PATIENTS with multiple sclerosis in Scotland will have routine access to a cannabis-based medicine on the NHS for the first time following a long-awaited recommendation from the regulator.

Campaigners at charity, MS Society Scotland, hailed the decision to make Sativex available on prescription to patients with moderate to severe muscle spasms, saying it can be "potentially life-changing" for patients by making a "significant improvement" to symptoms.

The Scottish Medicines Consortium (SMC) said it has accepted Sativex for use in adult patients "with moderate to severe spasticity due to MS who have not responded adequately to other anti-spasticity medication".

Repeat prescriptions will also depend on patients experiencing a "clinically significant improvement" in their spasms during an initial trial period.

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The drug, which is administered as a mouth spray, contains two chemicals derived from the cannabis plant - tetrahydrocannabinol (THC) and cannabidiol (CBD).

It has been shown in clinical trials to relieve the painful muscle twisting and stiffness, known as spasticity, associated with MS.

Sativex was licensed for use in the UK more than 10 years ago - meaning that it was considered safe. However, until 2018, doctors were not allowed to prescribe medicinal cannabis products.

Sativex was approved for use on the NHS in England in 2019, and has also been routinely available in Wales and Northern Ireland, but until now patients in Scotland could only gain access via the individual patient treatment request process.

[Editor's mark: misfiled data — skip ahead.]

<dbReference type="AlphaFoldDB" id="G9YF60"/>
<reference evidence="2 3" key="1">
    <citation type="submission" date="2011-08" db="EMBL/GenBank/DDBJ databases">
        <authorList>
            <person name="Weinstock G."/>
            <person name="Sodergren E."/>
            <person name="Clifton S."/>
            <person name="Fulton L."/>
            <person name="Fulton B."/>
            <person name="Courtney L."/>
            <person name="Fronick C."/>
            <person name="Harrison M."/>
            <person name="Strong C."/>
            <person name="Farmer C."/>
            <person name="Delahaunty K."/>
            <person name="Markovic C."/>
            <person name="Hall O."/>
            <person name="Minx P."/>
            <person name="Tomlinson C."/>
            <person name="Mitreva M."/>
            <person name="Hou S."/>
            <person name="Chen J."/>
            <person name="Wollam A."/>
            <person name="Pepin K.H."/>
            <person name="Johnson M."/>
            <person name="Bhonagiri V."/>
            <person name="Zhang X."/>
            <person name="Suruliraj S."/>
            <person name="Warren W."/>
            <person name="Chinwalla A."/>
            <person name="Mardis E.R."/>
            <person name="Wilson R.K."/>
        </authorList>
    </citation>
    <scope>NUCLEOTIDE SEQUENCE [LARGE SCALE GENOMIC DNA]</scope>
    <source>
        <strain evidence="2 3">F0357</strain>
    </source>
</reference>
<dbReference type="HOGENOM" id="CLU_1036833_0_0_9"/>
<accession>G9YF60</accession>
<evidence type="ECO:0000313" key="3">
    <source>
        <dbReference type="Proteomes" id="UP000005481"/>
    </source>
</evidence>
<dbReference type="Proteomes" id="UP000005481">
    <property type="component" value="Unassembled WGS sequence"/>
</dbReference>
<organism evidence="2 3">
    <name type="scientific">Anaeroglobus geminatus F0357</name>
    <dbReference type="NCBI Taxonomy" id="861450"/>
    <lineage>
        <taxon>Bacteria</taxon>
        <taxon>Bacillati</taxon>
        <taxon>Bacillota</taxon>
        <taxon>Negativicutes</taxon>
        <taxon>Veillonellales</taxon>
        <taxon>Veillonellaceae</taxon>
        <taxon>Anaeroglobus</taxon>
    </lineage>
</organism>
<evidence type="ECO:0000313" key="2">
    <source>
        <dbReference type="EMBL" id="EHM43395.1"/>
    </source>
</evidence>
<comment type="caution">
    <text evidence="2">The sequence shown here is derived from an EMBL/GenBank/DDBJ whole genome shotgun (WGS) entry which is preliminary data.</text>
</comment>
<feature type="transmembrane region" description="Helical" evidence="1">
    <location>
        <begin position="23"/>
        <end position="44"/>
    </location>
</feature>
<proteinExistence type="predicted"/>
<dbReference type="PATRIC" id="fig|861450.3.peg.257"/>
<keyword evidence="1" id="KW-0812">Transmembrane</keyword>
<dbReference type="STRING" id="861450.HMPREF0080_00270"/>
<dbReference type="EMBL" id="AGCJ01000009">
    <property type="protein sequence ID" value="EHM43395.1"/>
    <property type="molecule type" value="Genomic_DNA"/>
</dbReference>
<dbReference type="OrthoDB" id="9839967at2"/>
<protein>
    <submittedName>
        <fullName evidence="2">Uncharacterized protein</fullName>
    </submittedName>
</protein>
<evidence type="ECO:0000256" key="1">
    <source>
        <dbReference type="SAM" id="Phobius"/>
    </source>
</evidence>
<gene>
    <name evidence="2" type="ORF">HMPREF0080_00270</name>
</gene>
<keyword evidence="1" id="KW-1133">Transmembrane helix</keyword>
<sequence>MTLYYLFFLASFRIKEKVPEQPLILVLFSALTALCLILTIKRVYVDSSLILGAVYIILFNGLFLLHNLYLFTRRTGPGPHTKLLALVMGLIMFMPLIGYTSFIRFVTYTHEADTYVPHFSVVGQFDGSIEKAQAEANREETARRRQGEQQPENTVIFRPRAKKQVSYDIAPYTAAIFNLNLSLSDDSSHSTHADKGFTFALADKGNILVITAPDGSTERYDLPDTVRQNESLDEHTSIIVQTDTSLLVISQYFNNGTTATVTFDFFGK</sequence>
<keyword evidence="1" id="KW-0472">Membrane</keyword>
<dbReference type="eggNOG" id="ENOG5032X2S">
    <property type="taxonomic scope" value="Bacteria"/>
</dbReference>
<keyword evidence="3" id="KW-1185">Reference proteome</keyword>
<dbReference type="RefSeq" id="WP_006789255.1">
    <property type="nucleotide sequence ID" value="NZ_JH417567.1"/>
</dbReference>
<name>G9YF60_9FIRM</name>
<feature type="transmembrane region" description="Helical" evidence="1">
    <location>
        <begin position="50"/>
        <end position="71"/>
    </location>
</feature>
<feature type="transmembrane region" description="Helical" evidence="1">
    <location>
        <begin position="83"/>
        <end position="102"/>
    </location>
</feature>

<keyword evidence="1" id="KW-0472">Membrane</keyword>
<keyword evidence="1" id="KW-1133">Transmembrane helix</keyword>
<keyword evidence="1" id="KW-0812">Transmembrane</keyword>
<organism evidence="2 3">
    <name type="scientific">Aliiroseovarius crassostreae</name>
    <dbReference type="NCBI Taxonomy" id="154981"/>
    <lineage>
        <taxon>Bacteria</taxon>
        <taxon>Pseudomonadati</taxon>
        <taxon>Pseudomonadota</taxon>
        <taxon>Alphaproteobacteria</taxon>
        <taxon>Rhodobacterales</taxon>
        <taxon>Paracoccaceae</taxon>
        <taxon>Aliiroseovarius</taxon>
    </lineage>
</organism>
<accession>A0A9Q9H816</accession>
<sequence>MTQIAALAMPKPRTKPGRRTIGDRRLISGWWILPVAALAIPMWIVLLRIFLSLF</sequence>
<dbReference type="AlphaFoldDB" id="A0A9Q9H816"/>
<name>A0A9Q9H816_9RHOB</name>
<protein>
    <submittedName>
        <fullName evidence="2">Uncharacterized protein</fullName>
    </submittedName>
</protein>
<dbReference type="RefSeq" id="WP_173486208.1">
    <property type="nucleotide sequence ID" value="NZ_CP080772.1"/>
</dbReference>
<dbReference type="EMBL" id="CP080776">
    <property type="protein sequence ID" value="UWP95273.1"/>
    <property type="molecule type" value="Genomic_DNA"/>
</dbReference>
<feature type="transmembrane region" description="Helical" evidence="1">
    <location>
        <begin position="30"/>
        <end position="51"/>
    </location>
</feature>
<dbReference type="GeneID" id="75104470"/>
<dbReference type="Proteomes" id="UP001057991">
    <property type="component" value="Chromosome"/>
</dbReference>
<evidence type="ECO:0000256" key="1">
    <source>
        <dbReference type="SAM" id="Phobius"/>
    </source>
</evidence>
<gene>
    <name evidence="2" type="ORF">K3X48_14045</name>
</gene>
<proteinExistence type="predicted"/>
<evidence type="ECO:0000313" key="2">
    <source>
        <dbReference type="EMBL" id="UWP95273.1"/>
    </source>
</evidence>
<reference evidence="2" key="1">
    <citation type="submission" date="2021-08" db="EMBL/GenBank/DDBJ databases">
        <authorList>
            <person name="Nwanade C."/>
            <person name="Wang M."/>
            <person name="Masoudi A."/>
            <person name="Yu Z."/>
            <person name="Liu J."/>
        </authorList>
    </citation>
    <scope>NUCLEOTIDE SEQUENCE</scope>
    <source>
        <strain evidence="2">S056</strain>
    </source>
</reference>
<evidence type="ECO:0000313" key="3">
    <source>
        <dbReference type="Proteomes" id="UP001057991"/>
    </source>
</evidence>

Lillias Rapson, 38, from Thurso, Caithness, has been taking Sativex since 2018 following a prescription by her neurologist, originally on the basis of a four-week trial.

She said: "He needed a lot of convincing as he seemed reluctant to prescribe it when it wasn’t approved for use on the NHS in Scotland."

Ms Rapson said she used to experience a painful tightening sensation around her chest and stomach area, caused by her MS, which was so severe she would "struggle to breathe".

She said: "I'd have to stay close to the bathroom as I'd quite often vomit due to the severity of the pain the muscle spasms caused in my ribs and chest.

"The 'hugs' would last anything from minutes to hours. I'd also struggle to walk due to tremors in my legs. I'd often nearly pass out from the intensity of the muscle spasms.

“Before Sativex, I tried muscle relaxer Baclofen for over a year with little success. I'd exceed the stated dose but still be experiencing spasms.

"Then I took gabapentin [used to treat nerve pain] but I struggled with functioning ‘normally’. I felt quite out of it. It was too much with working and maintaining a life also.

“I take eight sprays of Sativex a day. I’m able to live a life and work out without the severe intensity of MS pain. I still experience muscle spasms but they are now mostly controlled using Sativex.”

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Sativex side effects can include feeling sick, tired, dizzy, or having diarrhoea, but these tend to fade after a few weeks and some people have no side effects.

Existing drugs to treat spasticity can also cause memory problems and depression, and have proven ineffective in some patients.

Morna Simpkins, director of MS Society Scotland, said: “Sativex has been proven to relieve muscle spasms and their associated pain, leading to increased mobility, better sleep patterns and an improved quality of life for the person living with MS and their family and loved ones.

“We will continue to work with the SMC, NHS Scotland, individual health boards and neurologists to ensure Sativex quickly becomes available to everyone throughout Scotland whose life could be significantly improved by taking it.”